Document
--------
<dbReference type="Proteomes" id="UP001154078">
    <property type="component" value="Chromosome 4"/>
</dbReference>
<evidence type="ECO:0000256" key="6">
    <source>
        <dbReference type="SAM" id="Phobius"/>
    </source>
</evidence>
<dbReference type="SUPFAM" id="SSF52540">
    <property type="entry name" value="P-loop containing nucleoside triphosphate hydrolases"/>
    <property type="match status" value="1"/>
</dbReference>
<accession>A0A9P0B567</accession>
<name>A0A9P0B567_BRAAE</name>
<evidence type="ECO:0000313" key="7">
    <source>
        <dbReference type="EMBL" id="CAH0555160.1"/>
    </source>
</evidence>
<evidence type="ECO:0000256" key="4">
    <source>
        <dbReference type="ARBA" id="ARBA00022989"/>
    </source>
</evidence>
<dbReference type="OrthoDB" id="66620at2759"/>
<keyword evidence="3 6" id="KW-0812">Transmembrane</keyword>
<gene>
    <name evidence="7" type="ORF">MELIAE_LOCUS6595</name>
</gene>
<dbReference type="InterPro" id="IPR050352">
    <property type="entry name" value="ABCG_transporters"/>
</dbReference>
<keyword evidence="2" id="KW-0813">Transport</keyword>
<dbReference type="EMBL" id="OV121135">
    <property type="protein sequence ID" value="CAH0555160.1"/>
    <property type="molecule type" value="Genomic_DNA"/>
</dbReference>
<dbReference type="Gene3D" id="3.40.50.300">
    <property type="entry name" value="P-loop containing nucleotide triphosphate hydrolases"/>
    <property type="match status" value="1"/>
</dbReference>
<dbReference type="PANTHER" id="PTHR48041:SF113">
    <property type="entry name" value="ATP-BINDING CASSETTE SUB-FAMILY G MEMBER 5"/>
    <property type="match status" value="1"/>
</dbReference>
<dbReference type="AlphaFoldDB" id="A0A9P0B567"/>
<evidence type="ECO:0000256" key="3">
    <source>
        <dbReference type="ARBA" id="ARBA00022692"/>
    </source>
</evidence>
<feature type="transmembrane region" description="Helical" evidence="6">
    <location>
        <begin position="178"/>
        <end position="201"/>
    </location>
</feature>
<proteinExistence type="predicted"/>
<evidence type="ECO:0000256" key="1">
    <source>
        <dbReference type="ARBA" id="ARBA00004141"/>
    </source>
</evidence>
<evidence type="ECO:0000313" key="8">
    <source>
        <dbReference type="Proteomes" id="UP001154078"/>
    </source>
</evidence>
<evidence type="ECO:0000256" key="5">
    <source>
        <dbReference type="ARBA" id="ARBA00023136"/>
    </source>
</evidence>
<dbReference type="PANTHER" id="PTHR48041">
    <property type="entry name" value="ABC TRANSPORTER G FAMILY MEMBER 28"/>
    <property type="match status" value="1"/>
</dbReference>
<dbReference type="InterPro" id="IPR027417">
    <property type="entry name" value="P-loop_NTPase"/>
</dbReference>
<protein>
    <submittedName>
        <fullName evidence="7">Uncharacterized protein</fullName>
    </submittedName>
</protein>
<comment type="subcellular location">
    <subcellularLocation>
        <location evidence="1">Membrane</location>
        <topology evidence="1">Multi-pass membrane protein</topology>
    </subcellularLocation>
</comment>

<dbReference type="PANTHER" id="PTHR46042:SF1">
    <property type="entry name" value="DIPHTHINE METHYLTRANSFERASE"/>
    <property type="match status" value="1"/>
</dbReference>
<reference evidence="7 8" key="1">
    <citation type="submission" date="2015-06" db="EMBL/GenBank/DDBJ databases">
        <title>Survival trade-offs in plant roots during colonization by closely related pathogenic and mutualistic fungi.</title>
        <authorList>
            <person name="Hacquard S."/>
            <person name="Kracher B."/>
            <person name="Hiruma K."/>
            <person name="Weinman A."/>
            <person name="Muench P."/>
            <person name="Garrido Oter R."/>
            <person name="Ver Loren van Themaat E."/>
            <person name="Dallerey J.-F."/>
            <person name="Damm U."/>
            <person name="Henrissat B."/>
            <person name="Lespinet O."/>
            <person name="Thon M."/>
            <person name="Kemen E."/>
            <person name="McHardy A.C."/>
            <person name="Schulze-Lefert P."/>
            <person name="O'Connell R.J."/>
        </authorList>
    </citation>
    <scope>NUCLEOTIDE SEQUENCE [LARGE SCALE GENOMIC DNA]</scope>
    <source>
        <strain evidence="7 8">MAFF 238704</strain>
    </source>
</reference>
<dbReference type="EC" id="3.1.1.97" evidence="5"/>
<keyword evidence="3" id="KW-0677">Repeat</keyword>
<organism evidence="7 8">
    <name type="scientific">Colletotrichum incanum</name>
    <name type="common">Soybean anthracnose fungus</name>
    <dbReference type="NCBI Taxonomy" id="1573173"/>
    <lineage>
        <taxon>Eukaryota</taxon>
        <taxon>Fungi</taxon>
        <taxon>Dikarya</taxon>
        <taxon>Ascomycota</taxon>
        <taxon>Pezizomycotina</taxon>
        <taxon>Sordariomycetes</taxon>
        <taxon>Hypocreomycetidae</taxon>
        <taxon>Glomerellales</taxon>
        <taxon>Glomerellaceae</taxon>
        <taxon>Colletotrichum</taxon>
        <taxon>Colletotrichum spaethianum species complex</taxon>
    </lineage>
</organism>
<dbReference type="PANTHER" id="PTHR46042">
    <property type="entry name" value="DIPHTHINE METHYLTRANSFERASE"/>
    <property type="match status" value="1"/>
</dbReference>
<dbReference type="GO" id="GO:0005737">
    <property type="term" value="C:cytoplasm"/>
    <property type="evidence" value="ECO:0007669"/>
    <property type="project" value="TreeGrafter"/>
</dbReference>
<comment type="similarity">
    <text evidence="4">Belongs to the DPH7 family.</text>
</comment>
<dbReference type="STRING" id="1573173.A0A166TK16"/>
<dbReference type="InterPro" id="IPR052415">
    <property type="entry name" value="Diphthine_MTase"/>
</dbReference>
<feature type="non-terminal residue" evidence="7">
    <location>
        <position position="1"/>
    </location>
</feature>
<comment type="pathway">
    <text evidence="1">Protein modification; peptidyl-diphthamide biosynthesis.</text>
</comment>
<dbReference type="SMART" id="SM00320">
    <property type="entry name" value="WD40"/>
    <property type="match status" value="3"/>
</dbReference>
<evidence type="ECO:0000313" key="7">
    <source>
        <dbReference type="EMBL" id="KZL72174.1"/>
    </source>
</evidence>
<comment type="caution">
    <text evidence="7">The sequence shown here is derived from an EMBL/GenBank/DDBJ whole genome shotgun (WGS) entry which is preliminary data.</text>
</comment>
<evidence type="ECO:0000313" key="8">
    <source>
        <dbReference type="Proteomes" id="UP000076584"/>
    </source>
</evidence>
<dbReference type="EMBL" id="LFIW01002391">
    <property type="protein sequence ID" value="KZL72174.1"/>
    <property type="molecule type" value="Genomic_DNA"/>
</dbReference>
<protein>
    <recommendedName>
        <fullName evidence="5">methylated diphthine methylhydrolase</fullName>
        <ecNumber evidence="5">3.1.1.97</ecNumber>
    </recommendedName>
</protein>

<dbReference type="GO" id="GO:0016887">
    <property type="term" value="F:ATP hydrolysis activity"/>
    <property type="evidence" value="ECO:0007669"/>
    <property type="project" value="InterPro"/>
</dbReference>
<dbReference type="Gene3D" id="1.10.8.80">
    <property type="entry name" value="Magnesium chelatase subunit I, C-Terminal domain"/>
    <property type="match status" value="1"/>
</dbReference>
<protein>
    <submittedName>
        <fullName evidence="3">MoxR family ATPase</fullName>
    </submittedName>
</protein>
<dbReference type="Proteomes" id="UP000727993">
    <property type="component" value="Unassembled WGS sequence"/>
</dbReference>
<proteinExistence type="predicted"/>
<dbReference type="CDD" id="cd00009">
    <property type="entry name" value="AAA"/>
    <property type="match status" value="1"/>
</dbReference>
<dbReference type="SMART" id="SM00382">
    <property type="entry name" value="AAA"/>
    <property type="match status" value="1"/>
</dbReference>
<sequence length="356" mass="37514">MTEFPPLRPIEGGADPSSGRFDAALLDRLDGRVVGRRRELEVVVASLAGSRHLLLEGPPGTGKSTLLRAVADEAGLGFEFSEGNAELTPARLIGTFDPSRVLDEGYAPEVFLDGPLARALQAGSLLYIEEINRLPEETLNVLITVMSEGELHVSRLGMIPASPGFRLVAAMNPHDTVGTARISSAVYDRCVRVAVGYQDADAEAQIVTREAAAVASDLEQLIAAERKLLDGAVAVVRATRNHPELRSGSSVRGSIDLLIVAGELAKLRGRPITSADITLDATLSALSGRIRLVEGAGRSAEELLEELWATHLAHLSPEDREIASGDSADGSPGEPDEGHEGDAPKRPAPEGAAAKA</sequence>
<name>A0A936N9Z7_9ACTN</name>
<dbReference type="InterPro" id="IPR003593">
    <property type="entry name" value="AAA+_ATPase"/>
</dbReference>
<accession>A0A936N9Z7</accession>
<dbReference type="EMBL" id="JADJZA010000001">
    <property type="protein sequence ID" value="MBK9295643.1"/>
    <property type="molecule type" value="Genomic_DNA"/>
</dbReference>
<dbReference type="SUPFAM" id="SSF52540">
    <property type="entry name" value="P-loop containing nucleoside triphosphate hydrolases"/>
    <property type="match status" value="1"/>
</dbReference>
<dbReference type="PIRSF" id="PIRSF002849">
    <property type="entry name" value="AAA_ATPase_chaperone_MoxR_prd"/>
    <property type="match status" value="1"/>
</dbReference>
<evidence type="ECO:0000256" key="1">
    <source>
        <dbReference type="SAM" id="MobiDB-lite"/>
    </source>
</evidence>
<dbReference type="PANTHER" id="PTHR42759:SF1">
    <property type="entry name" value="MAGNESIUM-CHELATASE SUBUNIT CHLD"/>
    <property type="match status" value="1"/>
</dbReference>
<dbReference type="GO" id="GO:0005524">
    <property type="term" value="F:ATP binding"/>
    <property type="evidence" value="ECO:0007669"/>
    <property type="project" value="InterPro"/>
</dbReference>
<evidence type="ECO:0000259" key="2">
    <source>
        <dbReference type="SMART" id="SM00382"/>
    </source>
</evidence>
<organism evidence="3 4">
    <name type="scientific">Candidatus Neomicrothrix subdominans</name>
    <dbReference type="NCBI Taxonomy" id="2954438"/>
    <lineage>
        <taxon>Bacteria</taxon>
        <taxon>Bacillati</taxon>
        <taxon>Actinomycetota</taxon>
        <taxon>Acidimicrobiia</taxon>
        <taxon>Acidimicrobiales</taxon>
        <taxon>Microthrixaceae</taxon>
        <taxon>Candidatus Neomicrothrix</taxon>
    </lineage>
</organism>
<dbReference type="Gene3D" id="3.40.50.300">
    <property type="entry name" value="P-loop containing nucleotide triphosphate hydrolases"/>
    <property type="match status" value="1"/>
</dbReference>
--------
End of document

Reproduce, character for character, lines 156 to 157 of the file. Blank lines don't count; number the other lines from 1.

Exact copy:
<dbReference type="InterPro" id="IPR052415">
    <property type="entry name" value="Diphthine_MTase"/>